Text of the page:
MIAMI (Reuters) - The first two named tropical storms of the 2009 Atlantic hurricane season, Ana and Bill, formed over the Atlantic on Saturday and moved westward, and the National Hurricane Center said Bill was expected to become a hurricane in 3-4 days.
At 1700 EDT (2100 GMT), Bill was located about 820 miles west-southwest of the Cape Verde Islands and was moving west with maximum sustained winds near 40 miles per hour, the NHC said.
“Strengthening is indicated and Bill is expected to become a hurricane in three to four days,” it said, adding forecasts showed this would take place when the storm was very near the Northern Leeward Islands. The five-day forecast track showed it could threaten Puerto Rico and the Bahamas.
Tropical storms become hurricanes when their top sustained winds reach 74 mph.
Earlier on Saturday, the first named tropical storm of the 2009 Atlantic season, Ana, formed. It was heading toward the Leeward Islands, and could also threaten the Virgin Islands and Puerto Rico.
The NHC said some forecasts of Ana’s likely track showed it could pass over or near the southern Florida peninsula within five days, but initial projections did not show this storm developing into a full-blown hurricane in that time.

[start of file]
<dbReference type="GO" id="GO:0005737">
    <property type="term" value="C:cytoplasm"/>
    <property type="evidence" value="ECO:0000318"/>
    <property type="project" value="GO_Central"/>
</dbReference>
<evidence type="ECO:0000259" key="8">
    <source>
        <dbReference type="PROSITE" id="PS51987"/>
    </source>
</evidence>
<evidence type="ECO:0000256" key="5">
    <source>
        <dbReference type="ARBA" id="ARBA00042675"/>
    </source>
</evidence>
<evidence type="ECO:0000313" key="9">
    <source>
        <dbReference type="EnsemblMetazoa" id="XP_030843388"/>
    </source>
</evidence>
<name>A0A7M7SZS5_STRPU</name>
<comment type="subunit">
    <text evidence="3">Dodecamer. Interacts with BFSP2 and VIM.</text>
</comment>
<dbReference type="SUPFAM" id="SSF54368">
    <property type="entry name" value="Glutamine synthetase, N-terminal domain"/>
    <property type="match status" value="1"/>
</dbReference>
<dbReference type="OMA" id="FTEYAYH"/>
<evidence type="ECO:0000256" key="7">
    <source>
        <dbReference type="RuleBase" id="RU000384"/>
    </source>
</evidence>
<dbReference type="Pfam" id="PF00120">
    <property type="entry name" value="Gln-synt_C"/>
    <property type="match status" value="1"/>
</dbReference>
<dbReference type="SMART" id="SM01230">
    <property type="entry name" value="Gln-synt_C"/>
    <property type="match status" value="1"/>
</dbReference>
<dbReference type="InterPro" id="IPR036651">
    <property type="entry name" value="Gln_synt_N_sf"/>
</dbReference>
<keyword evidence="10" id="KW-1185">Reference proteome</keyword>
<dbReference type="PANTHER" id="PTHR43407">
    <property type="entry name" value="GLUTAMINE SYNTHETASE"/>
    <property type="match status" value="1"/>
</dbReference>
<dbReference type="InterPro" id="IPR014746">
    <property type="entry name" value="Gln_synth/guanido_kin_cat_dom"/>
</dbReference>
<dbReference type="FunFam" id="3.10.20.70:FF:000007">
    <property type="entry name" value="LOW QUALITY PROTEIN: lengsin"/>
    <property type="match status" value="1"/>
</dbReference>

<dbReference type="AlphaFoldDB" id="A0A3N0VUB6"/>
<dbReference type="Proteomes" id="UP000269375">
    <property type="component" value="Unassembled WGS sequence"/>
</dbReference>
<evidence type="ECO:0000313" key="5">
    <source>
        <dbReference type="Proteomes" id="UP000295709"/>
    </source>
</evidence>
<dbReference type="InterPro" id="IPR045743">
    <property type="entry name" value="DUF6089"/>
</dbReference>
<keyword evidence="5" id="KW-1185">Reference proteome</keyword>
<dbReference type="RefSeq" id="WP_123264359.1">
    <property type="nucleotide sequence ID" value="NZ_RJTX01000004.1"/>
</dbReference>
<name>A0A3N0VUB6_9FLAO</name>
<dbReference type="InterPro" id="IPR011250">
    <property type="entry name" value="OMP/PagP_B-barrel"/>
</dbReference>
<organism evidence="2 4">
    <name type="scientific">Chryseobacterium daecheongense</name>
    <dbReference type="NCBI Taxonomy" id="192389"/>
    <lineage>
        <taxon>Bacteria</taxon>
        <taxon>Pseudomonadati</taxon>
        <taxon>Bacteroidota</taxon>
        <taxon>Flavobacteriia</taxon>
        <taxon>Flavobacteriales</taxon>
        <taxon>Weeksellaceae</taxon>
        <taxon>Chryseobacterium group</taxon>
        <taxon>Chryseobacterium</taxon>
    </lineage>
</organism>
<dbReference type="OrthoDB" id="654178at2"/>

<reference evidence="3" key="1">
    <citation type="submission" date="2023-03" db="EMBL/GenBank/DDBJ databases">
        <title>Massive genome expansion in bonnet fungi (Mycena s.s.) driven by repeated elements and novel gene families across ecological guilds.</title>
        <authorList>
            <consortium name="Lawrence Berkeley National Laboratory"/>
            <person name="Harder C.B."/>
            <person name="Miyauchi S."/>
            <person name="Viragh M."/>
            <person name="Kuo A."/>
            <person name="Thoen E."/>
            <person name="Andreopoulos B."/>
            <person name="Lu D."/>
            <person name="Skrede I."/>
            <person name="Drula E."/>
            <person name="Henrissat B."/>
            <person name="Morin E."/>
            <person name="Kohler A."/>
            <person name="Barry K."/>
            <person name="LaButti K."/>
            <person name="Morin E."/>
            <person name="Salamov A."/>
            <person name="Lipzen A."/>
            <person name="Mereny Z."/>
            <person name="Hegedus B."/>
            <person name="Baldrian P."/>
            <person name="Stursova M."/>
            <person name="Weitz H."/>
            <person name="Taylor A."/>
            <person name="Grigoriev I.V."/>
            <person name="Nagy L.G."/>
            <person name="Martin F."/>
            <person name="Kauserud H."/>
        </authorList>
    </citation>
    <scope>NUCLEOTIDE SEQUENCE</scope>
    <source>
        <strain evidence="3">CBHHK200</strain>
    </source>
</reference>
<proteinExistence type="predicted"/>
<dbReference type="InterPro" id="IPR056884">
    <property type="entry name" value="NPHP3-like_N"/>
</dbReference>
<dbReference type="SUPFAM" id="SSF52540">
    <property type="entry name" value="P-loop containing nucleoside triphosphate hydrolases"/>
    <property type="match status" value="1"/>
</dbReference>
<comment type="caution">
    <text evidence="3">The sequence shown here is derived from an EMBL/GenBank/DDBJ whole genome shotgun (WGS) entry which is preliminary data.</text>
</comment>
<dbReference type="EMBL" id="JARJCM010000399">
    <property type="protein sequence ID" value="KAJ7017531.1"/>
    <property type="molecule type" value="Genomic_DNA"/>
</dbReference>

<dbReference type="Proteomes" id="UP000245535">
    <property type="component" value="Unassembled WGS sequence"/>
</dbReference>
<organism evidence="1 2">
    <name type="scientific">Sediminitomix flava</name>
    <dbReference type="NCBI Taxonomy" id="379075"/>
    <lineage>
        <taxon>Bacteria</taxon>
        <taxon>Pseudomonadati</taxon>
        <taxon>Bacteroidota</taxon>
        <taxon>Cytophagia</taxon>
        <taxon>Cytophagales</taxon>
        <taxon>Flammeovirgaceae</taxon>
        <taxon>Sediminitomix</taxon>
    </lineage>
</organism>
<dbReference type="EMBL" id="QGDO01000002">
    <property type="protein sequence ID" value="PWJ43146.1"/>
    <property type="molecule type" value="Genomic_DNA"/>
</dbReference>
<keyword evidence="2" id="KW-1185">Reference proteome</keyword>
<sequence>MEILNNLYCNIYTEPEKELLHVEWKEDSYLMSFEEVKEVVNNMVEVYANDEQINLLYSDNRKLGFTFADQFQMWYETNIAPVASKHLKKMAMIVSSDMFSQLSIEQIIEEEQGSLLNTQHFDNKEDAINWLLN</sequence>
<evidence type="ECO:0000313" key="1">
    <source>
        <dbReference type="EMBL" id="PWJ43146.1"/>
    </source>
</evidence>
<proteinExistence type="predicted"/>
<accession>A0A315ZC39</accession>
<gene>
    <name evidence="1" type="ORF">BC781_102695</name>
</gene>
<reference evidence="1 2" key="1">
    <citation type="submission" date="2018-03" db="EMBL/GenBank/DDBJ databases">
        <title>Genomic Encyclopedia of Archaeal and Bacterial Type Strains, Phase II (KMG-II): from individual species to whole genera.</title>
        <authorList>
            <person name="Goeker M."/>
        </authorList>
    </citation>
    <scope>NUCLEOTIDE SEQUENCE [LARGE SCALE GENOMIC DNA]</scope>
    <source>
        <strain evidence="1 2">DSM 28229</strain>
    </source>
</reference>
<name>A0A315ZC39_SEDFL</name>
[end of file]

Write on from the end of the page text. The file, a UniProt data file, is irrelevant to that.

With maximum sustained winds near 40 miles per hour, Ana was located at 1700 EDT (2100 GMT) about 805 miles east-southeast of the Leeward Islands.
The NHC said the government of the Netherland Antilles had issued a tropical storm watch for St. Maarten, Saba and St. Eustatius.
The 2009 hurricane season, which runs from June through November, has gotten off to a late start. By this time last year, there had already been five named storms in the Atlantic basin.
The National Oceanic and Atmospheric Administration has predicted this year’s Atlantic hurricane season will see normal to below-normal activity, with seven to 11 tropical storms and three to six hurricanes.
Energy traders watch for storms that could enter the Gulf of Mexico and threaten U.S. oil and natural gas platforms and refineries along the coast. Commodities traders watch storms that could hit crops such as citrus and cotton in Florida and other states along the coast to Texas.
Writing by Alan Elsner and Pascal Fletcher, editing by Todd Eastham